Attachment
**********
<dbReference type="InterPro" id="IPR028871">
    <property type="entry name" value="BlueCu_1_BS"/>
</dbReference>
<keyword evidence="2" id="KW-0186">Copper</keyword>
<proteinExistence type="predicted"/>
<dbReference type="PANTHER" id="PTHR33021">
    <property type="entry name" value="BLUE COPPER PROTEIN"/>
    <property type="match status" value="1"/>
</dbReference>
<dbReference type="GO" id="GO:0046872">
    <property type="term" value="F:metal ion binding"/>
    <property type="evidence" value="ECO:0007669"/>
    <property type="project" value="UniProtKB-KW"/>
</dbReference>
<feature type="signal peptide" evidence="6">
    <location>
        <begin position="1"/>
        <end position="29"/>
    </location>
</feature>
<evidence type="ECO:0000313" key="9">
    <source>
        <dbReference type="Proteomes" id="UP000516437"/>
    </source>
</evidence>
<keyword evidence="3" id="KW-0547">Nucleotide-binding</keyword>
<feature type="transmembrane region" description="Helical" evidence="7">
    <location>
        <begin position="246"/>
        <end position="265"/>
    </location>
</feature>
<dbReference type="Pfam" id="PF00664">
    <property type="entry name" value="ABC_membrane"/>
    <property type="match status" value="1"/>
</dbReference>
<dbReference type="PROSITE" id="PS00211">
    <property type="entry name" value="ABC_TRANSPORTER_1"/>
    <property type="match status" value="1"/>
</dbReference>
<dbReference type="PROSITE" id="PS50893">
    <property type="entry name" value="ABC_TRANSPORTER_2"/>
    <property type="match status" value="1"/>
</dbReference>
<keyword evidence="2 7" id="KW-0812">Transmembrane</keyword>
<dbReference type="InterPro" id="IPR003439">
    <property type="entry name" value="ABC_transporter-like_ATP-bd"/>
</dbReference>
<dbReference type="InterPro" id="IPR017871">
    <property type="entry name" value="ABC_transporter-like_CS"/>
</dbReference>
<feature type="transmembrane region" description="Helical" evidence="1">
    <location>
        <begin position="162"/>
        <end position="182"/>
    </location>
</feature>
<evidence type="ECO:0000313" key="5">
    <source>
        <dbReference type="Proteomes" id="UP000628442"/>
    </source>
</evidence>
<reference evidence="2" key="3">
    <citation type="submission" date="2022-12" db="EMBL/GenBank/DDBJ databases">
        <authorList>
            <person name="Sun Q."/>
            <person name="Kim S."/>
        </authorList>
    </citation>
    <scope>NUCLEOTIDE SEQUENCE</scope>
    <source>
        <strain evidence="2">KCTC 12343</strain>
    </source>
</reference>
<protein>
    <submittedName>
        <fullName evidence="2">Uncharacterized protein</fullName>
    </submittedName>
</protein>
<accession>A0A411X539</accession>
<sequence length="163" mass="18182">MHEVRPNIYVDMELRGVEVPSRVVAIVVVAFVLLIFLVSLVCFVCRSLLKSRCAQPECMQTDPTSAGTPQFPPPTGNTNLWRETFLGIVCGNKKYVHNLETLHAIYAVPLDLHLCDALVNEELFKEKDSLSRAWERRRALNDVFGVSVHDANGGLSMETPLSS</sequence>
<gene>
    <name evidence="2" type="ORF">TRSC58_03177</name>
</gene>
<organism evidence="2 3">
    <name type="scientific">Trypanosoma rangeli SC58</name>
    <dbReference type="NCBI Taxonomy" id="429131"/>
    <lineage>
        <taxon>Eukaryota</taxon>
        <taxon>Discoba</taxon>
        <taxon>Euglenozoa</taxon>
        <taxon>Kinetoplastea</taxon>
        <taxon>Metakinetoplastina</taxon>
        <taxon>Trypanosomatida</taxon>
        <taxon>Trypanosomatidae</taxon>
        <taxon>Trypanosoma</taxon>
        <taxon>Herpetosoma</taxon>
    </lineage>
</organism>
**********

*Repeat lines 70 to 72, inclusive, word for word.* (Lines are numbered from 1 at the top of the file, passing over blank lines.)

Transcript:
    <scope>NUCLEOTIDE SEQUENCE</scope>
    <source>
        <strain evidence="2">KCTC 12343</strain>